Nicolas Bourriaud, (Gulbenkian Curator of Contemporary Art at the Tate Britain and author of Relational Aesthetics) writes in a new book (“The Radicant”) about the power of translation within the contemporary moment. He speaks of “wandering” as an aesthetic and political form at this moment in history. Dispersal/Return, Land Arts of the American West, the field notes currently emerging from the Lubbock group’s journeys, and Bill Gilbert”s Physiocartography 2005-2006 might be viewed as emblematic of several of the social and contemporary art developments that Bourriaud addresses in his book.

Here’s Bourriaud:
"... contemporary creators are already laying the foundations for a radicant art--radicant being a term designating an organism that grows its roots and adds new ones as it advances. To be a radicant means setting one’s roots in motion, staging them in heterogeneous contexts and formats, denying them the power to completely define one’s identity, translating ideas, transcoding images, transplanting behaviors, exchanging rather than imposing. What if twenty-first century culture were invented with those works that set themselves the task of effacing their origin in favor of a multitude of simultaneous or successive enrootings? This process of obliteration is part of the condition of the wanderer, a central figure of our precarious era, who is insistently emerging at the heart of contemporary artistic creation. This figure is accompanied by a domain of forms--the domain of the journey-form--as well as by an ethical mode: translation .... In performing [translation], one denies neither the unspeakable nor possible opacities of meaning, since every translation is inevitable incomplete and leaves behind an irreducible remainder.” (The Radicant, p. 22)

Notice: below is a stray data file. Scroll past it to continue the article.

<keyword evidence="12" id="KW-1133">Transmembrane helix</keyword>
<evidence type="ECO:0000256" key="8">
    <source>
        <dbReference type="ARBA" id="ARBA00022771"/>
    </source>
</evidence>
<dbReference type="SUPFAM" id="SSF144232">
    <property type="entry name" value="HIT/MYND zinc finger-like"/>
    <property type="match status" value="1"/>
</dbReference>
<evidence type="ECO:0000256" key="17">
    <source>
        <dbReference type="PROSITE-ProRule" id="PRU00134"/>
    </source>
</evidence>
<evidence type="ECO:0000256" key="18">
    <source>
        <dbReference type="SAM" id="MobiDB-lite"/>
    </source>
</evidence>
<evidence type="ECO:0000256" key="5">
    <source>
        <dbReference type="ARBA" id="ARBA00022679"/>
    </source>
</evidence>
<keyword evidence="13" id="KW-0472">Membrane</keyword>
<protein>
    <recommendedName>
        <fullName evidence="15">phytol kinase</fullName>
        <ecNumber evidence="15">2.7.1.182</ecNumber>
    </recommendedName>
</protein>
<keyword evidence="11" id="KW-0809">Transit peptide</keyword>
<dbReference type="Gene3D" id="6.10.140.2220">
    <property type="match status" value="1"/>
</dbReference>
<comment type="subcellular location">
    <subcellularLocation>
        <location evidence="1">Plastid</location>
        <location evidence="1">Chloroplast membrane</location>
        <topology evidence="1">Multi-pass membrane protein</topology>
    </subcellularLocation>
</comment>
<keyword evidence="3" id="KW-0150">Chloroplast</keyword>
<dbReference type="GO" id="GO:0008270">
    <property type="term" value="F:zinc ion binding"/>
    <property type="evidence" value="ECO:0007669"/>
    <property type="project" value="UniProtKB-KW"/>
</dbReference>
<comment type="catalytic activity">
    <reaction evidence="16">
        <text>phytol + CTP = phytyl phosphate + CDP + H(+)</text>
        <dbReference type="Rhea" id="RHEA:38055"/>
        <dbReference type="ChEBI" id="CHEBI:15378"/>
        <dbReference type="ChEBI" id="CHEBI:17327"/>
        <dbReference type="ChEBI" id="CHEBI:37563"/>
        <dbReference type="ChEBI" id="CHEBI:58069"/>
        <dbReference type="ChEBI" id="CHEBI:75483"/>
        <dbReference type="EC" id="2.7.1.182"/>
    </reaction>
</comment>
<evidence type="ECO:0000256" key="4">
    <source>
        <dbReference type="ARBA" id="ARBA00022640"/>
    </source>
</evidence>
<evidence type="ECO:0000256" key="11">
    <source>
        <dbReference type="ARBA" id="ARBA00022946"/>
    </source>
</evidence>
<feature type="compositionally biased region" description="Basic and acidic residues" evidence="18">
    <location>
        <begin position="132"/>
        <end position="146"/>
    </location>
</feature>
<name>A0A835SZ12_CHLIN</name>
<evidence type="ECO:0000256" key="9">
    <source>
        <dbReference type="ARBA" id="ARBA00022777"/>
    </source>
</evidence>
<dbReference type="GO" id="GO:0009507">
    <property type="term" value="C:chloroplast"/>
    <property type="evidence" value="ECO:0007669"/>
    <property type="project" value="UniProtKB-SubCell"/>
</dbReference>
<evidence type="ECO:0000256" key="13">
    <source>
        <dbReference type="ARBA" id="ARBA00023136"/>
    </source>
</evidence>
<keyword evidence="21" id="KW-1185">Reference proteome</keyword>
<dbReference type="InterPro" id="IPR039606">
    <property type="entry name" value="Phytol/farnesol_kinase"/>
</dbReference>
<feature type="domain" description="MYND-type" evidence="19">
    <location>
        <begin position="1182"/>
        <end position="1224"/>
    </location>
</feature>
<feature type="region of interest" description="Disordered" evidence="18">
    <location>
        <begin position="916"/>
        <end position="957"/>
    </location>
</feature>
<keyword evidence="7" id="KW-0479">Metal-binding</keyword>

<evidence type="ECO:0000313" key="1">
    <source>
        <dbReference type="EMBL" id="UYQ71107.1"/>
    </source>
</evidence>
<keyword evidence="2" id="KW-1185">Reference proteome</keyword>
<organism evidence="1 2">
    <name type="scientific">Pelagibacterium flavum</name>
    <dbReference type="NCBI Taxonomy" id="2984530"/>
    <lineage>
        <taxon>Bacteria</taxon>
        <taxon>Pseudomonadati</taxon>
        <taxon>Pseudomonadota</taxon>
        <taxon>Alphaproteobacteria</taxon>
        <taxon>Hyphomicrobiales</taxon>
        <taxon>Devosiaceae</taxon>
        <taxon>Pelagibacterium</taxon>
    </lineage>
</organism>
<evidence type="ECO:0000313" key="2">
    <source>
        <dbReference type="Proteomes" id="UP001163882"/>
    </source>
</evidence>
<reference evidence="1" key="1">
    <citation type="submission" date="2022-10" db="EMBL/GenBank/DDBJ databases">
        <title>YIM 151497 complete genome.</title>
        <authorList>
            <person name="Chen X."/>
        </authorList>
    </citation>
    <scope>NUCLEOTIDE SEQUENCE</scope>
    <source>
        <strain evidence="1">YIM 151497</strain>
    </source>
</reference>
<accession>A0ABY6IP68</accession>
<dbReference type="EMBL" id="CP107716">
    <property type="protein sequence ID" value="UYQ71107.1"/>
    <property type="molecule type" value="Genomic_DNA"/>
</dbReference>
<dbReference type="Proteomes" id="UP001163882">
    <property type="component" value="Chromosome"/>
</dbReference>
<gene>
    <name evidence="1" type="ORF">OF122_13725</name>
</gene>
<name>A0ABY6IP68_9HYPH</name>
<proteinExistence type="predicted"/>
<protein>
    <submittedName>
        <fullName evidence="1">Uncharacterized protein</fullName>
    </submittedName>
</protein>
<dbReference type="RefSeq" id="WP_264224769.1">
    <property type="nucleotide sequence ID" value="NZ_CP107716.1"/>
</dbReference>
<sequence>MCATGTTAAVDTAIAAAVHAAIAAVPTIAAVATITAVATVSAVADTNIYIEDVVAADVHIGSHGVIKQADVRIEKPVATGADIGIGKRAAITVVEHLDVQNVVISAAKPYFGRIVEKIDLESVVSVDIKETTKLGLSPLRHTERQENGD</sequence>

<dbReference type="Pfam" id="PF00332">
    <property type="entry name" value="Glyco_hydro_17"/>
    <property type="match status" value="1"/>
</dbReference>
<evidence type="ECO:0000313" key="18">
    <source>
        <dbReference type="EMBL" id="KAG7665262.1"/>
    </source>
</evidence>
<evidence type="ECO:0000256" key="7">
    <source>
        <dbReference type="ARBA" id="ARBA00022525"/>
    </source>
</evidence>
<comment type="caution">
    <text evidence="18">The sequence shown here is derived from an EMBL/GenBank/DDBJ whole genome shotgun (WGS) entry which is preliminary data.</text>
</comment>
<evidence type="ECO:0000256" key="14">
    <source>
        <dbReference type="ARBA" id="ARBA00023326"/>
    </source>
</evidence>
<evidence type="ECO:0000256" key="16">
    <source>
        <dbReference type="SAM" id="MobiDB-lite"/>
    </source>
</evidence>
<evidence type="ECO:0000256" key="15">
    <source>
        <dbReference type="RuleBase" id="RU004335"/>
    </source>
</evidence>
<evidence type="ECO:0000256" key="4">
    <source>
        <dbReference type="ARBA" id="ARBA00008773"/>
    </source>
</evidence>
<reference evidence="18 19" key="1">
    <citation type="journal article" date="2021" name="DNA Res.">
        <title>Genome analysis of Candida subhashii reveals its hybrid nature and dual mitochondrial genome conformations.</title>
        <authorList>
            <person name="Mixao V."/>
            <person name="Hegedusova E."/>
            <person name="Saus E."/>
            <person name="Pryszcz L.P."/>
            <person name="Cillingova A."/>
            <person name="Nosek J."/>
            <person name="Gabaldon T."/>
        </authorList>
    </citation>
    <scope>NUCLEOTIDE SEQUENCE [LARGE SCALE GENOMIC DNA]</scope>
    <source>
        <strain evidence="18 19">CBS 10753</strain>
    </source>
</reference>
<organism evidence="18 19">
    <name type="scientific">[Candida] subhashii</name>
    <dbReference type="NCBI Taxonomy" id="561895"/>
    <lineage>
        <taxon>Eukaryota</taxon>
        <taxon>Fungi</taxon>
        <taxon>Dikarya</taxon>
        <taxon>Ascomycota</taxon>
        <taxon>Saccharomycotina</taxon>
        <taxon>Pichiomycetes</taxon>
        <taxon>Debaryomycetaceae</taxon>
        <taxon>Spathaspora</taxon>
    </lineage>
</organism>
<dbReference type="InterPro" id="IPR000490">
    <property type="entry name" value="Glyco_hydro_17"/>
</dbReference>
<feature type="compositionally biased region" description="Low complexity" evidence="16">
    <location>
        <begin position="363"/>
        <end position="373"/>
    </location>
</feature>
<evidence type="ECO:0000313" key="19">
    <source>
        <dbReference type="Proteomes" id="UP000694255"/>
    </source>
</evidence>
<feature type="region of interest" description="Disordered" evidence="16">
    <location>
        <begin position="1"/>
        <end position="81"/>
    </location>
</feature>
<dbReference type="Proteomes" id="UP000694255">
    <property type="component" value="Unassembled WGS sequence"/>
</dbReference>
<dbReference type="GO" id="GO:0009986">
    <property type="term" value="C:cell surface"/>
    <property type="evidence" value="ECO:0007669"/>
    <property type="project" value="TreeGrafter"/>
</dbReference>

Bill Gilbert’s Physiocartography 2005-2006 could be taken as a case in point. Its audio recordings and journaled mappings are translations of self via the journey and of particular journeys via their translations by Gilbert into aesthetic events. In this case, the events are Gilbert’s walking journeys that leave no trace on the land and whose pathways are given neither pictorial nor representational documentation. The emphasis is on the itinerary, the path--what Bourriaud might call “a dialogical or intersubjective narrative that unfolds between the subject and the surfaces it traverses, to which it attaches its roots to produce what might be termed an installation: one ‘installs oneself’ in a place or situation in a makeshift or precarious way, and the subject’s identity is nothing but the temporary result of this encampment.” (Bourriaud, pp. 55-56).

It’s an ethical act, Bourriaud suggests, to make works of “translation” because all translations require both the translator and the translated to change in accord with one another. “...translation in both directions.” (Bourriaud, p. 56).

And this is what we believe is the aesthetic event and eco-ethics of the pedagogy of the Land Arts of the American West program: it involves students both in translating and being translated by the environments they traverse. Its students are invited to install themselves within the field precariously and create temporary artist-selves-as-encampments. They experiment with being selves who efface where they came from in order to face each field-day's new situations ethically--meaning, by becoming highly responsive to their new surroundings.

A pedagogy that teachers and invites responding creatively to where you are was not, unfortunately, the pedagogy that we experienced when we visited the Trinity site’s semi-annual open house.